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Editing guest blog posts

Accepting guest blog posts for your blog can be a win-win-win situation if they are good quality posts.

Sometimes you will receive guest blog posts that are pretty good but not quite at the standard you want for your blog.

I know I have read blog posts that have great ideas and tips but are poorly written or posts that seem good but don’t quite develop the ideas enough to be useful.

The temptation is therefore to edit the posts so they also read well or make their intended point.

Is it ok to edit guest posts?

Yes and no!Adapting blog posts to suit he blog

If the guest blogger has made a simple error or two (for example you instead of your, busniess instead of business, or copywrite instead of copyright), then I would fix it for them.

A good writer would prefer you to fix that (or ask them to) then let them have public errors. And may not realise you have made the changes if they don’t go back to their original.

However, it is still polite to let them know you edited their work.

On the other hand, if the post has numerous and/or more serious issues, it is not ok to edit it without the author’s consent.

Remember that the guest blogger’s name will be with that piece so they have the right to know it is in their words – and you also enter into legal issues for what is called moral rights.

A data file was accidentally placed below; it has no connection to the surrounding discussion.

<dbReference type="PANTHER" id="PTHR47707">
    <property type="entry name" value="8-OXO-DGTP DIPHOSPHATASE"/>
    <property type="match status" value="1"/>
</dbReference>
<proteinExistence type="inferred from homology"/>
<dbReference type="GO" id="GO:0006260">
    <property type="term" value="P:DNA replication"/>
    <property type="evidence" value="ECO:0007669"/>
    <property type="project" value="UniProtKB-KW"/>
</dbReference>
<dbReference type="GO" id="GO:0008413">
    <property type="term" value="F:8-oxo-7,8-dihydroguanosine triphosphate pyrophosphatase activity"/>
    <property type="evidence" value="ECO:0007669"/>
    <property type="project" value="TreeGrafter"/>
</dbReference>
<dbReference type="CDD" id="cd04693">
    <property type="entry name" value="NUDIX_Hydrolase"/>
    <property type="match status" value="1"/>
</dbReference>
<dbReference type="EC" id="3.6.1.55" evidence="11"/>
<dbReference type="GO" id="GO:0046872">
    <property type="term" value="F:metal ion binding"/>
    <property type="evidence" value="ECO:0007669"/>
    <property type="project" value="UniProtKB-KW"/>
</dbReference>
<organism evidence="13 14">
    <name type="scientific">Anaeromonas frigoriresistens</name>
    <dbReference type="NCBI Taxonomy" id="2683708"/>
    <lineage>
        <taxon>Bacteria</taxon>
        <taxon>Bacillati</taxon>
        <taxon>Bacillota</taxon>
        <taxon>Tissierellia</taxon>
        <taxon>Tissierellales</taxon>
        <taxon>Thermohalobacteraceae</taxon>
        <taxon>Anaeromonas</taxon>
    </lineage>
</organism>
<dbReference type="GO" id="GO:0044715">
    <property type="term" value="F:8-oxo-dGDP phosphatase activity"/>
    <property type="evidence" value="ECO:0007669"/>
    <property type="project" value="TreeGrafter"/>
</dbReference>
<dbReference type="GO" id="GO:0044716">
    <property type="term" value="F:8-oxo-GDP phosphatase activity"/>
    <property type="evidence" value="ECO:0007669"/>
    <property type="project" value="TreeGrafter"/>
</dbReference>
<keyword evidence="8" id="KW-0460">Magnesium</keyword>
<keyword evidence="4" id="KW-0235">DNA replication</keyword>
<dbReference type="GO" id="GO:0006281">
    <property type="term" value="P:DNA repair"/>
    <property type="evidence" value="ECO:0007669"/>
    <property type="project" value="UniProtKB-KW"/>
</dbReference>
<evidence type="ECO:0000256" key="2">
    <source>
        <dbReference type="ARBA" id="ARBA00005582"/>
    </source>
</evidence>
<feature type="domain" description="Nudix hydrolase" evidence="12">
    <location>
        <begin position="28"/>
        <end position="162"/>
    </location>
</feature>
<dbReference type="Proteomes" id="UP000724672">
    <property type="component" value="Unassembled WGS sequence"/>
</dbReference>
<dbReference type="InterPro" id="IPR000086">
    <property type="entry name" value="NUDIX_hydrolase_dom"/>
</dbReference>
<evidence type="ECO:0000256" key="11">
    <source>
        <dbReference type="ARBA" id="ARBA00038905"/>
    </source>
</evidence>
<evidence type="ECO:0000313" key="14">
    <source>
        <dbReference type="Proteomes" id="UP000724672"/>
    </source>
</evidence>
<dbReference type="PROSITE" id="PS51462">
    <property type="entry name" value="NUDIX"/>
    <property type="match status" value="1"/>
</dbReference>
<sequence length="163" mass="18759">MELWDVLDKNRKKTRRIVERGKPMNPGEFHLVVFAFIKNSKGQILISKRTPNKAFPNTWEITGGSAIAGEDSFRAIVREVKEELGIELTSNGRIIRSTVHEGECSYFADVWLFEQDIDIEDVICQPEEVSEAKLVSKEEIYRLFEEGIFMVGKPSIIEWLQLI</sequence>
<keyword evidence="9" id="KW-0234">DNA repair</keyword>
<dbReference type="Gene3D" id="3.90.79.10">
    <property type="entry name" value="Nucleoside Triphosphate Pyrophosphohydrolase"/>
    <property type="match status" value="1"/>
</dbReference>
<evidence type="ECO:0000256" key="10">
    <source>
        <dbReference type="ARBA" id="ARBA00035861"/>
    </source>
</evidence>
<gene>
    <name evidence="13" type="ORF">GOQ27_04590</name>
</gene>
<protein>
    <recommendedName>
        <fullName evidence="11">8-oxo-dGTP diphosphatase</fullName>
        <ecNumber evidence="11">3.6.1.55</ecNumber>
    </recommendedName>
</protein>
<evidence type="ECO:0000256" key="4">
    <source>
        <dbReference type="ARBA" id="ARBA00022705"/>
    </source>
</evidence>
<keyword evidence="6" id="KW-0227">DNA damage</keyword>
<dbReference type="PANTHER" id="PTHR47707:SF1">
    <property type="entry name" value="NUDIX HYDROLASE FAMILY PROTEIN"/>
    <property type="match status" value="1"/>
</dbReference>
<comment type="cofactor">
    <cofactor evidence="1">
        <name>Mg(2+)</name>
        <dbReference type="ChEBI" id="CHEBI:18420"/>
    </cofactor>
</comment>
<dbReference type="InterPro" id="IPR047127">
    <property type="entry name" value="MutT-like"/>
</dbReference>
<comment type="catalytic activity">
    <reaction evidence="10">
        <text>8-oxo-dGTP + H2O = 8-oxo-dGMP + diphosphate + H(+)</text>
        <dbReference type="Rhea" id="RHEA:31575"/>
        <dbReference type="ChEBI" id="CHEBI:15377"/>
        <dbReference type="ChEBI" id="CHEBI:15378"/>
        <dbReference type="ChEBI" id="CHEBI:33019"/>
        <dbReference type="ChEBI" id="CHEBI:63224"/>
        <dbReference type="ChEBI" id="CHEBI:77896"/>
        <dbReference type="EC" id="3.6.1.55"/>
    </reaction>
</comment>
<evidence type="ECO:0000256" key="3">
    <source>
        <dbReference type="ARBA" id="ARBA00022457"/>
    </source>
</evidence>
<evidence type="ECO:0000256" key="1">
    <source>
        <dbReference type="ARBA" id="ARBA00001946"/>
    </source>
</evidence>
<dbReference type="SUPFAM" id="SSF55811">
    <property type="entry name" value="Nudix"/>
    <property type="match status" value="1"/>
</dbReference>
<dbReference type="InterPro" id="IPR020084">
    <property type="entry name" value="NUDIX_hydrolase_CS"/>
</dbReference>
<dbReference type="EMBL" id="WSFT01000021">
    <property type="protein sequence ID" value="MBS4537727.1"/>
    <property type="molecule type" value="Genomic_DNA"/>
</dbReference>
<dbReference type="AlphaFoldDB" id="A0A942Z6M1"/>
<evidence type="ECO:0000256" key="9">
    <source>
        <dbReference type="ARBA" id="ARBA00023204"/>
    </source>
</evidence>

I think there are three ways you can get an edited post:

  1. Return it to the author with an explanation of what is wrong and ask if they are happy for you to edit it – offering to get their approval before publishing of course
  2. Edit it and return it to the author for approval before publishing it – make sure you introduce the subject nicely as some people will be offended at you doing this
  3. Ask them to edit it (and ideally explain why it needs editing so they have an idea of what to change)

Some blogs have a policy stating that they can edit the post before it goes live. Even with such a policy, I would not advise doing heavy edits to someone’s work without giving them the power to accept/reject those changes.

If you submit a guest post, how would you like the host blogger to deal with your work if it contained errors?

15 Responses to Editing guest blog posts

  • anotherspaceman says:

    To be honest, I’d be happy with most changes a reasonable editor would make.